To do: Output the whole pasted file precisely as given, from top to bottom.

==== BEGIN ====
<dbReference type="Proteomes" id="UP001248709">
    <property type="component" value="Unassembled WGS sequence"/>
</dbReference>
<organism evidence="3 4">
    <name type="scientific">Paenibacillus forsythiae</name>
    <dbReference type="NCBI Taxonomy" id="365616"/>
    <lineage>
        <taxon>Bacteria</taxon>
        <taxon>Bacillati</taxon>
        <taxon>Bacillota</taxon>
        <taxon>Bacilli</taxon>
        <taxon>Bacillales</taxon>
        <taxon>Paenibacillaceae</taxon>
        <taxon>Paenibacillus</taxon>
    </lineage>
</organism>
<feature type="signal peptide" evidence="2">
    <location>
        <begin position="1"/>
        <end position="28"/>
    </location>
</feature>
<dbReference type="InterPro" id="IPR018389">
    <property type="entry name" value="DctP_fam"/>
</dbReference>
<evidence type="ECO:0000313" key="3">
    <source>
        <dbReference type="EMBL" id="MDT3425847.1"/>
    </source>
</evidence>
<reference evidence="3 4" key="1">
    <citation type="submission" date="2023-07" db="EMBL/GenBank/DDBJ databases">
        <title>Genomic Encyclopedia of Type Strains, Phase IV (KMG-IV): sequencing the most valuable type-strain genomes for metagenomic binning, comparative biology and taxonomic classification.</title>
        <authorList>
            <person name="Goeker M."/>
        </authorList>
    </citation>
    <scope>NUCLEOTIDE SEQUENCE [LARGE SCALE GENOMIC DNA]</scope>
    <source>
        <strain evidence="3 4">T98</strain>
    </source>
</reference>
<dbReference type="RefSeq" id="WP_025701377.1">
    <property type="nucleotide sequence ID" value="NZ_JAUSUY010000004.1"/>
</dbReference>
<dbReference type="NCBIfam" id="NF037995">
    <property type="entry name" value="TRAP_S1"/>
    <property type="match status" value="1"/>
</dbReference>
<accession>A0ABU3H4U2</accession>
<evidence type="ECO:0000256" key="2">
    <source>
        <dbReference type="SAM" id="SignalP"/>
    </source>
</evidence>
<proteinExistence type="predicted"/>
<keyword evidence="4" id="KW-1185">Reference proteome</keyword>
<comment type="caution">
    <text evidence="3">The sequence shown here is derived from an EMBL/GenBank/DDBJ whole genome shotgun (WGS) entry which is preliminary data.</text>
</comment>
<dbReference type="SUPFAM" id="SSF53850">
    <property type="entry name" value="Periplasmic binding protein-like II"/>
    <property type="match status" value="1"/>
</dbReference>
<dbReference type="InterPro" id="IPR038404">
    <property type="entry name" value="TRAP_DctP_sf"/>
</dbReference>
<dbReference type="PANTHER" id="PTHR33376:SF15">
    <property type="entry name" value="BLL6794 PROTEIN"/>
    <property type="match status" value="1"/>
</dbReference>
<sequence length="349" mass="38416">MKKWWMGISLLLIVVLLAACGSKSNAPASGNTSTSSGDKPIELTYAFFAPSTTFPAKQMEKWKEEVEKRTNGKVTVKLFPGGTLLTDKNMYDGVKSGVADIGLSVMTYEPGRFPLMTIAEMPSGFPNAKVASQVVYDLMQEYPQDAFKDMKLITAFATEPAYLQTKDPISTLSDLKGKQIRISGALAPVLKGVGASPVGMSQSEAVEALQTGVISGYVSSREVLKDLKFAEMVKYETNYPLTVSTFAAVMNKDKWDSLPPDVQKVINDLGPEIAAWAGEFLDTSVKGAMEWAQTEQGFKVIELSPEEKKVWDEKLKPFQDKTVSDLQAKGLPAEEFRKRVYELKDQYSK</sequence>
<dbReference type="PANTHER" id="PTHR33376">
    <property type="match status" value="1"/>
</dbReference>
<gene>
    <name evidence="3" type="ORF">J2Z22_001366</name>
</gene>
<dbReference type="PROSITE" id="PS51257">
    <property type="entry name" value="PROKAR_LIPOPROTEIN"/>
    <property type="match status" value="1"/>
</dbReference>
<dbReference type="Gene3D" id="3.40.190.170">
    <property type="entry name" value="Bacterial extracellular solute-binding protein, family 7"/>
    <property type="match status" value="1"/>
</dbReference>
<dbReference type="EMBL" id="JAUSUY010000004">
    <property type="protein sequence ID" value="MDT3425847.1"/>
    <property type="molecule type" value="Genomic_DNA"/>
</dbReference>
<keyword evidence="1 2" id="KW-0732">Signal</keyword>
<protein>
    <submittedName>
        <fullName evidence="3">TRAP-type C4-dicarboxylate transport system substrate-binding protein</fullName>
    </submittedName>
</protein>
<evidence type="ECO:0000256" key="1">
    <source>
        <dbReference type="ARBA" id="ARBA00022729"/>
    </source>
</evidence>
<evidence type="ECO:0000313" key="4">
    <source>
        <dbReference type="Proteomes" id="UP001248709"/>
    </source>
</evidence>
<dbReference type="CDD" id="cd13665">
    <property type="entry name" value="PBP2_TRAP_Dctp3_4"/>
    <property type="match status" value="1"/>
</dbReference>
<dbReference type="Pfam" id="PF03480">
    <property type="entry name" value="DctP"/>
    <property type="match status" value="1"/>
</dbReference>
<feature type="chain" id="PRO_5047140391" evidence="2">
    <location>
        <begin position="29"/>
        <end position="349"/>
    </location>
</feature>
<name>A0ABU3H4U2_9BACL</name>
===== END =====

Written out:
<dbReference type="Proteomes" id="UP001248709">
    <property type="component" value="Unassembled WGS sequence"/>
</dbReference>
<organism evidence="3 4">
    <name type="scientific">Paenibacillus forsythiae</name>
    <dbReference type="NCBI Taxonomy" id="365616"/>
    <lineage>
        <taxon>Bacteria</taxon>
        <taxon>Bacillati</taxon>
        <taxon>Bacillota</taxon>
        <taxon>Bacilli</taxon>
        <taxon>Bacillales</taxon>
        <taxon>Paenibacillaceae</taxon>
        <taxon>Paenibacillus</taxon>
    </lineage>
</organism>
<feature type="signal peptide" evidence="2">
    <location>
        <begin position="1"/>
        <end position="28"/>
    </location>
</feature>
<dbReference type="InterPro" id="IPR018389">
    <property type="entry name" value="DctP_fam"/>
</dbReference>
<evidence type="ECO:0000313" key="3">
    <source>
        <dbReference type="EMBL" id="MDT3425847.1"/>
    </source>
</evidence>
<reference evidence="3 4" key="1">
    <citation type="submission" date="2023-07" db="EMBL/GenBank/DDBJ databases">
        <title>Genomic Encyclopedia of Type Strains, Phase IV (KMG-IV): sequencing the most valuable type-strain genomes for metagenomic binning, comparative biology and taxonomic classification.</title>
        <authorList>
            <person name="Goeker M."/>
        </authorList>
    </citation>
    <scope>NUCLEOTIDE SEQUENCE [LARGE SCALE GENOMIC DNA]</scope>
    <source>
        <strain evidence="3 4">T98</strain>
    </source>
</reference>
<dbReference type="RefSeq" id="WP_025701377.1">
    <property type="nucleotide sequence ID" value="NZ_JAUSUY010000004.1"/>
</dbReference>
<dbReference type="NCBIfam" id="NF037995">
    <property type="entry name" value="TRAP_S1"/>
    <property type="match status" value="1"/>
</dbReference>
<accession>A0ABU3H4U2</accession>
<evidence type="ECO:0000256" key="2">
    <source>
        <dbReference type="SAM" id="SignalP"/>
    </source>
</evidence>
<proteinExistence type="predicted"/>
<keyword evidence="4" id="KW-1185">Reference proteome</keyword>
<comment type="caution">
    <text evidence="3">The sequence shown here is derived from an EMBL/GenBank/DDBJ whole genome shotgun (WGS) entry which is preliminary data.</text>
</comment>
<dbReference type="SUPFAM" id="SSF53850">
    <property type="entry name" value="Periplasmic binding protein-like II"/>
    <property type="match status" value="1"/>
</dbReference>
<dbReference type="InterPro" id="IPR038404">
    <property type="entry name" value="TRAP_DctP_sf"/>
</dbReference>
<dbReference type="PANTHER" id="PTHR33376:SF15">
    <property type="entry name" value="BLL6794 PROTEIN"/>
    <property type="match status" value="1"/>
</dbReference>
<sequence length="349" mass="38416">MKKWWMGISLLLIVVLLAACGSKSNAPASGNTSTSSGDKPIELTYAFFAPSTTFPAKQMEKWKEEVEKRTNGKVTVKLFPGGTLLTDKNMYDGVKSGVADIGLSVMTYEPGRFPLMTIAEMPSGFPNAKVASQVVYDLMQEYPQDAFKDMKLITAFATEPAYLQTKDPISTLSDLKGKQIRISGALAPVLKGVGASPVGMSQSEAVEALQTGVISGYVSSREVLKDLKFAEMVKYETNYPLTVSTFAAVMNKDKWDSLPPDVQKVINDLGPEIAAWAGEFLDTSVKGAMEWAQTEQGFKVIELSPEEKKVWDEKLKPFQDKTVSDLQAKGLPAEEFRKRVYELKDQYSK</sequence>
<dbReference type="PANTHER" id="PTHR33376">
    <property type="match status" value="1"/>
</dbReference>
<gene>
    <name evidence="3" type="ORF">J2Z22_001366</name>
</gene>
<dbReference type="PROSITE" id="PS51257">
    <property type="entry name" value="PROKAR_LIPOPROTEIN"/>
    <property type="match status" value="1"/>
</dbReference>
<dbReference type="Gene3D" id="3.40.190.170">
    <property type="entry name" value="Bacterial extracellular solute-binding protein, family 7"/>
    <property type="match status" value="1"/>
</dbReference>
<dbReference type="EMBL" id="JAUSUY010000004">
    <property type="protein sequence ID" value="MDT3425847.1"/>
    <property type="molecule type" value="Genomic_DNA"/>
</dbReference>
<keyword evidence="1 2" id="KW-0732">Signal</keyword>
<protein>
    <submittedName>
        <fullName evidence="3">TRAP-type C4-dicarboxylate transport system substrate-binding protein</fullName>
    </submittedName>
</protein>
<evidence type="ECO:0000256" key="1">
    <source>
        <dbReference type="ARBA" id="ARBA00022729"/>
    </source>
</evidence>
<evidence type="ECO:0000313" key="4">
    <source>
        <dbReference type="Proteomes" id="UP001248709"/>
    </source>
</evidence>
<dbReference type="CDD" id="cd13665">
    <property type="entry name" value="PBP2_TRAP_Dctp3_4"/>
    <property type="match status" value="1"/>
</dbReference>
<dbReference type="Pfam" id="PF03480">
    <property type="entry name" value="DctP"/>
    <property type="match status" value="1"/>
</dbReference>
<feature type="chain" id="PRO_5047140391" evidence="2">
    <location>
        <begin position="29"/>
        <end position="349"/>
    </location>
</feature>
<name>A0ABU3H4U2_9BACL</name>